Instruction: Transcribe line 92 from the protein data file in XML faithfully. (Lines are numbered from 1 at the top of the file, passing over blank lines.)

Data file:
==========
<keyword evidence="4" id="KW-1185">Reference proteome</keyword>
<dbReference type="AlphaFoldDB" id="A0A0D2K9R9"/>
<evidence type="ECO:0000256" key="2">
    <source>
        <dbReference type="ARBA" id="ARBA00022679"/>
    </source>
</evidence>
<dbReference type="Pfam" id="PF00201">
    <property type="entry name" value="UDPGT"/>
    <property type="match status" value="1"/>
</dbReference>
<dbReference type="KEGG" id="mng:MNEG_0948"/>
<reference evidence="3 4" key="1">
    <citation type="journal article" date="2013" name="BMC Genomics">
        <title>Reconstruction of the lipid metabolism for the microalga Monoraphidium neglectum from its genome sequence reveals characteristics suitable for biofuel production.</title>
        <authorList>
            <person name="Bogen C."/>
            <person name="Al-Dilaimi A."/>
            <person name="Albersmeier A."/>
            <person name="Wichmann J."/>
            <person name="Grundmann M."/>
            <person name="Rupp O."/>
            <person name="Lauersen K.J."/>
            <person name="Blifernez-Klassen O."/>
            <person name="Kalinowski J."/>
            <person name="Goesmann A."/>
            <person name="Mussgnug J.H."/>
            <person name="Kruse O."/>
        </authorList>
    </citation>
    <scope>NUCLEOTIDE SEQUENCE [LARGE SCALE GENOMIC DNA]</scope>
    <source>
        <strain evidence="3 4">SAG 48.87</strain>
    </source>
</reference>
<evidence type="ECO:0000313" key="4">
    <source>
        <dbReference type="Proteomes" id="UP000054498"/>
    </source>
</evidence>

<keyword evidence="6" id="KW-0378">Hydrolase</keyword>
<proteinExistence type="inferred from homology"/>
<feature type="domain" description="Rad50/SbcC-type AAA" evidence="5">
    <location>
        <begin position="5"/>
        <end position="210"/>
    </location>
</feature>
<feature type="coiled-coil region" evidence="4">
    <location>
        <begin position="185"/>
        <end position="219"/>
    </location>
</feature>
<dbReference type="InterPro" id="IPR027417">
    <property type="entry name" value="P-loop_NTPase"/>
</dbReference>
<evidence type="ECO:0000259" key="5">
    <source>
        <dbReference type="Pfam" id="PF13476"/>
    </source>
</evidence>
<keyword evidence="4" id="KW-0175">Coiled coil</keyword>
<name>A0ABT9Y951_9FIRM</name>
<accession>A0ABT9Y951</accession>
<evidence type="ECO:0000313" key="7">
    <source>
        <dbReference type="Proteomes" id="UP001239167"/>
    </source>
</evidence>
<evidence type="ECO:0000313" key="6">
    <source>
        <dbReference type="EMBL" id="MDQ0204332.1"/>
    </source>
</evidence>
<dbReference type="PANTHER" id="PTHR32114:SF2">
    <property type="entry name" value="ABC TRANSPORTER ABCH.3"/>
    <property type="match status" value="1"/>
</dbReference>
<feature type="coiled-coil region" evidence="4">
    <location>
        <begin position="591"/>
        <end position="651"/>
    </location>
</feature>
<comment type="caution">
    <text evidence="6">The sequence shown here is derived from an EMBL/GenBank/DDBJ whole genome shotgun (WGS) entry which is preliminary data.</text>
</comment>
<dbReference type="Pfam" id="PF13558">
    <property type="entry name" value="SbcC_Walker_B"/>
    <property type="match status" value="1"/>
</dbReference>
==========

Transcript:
</dbReference>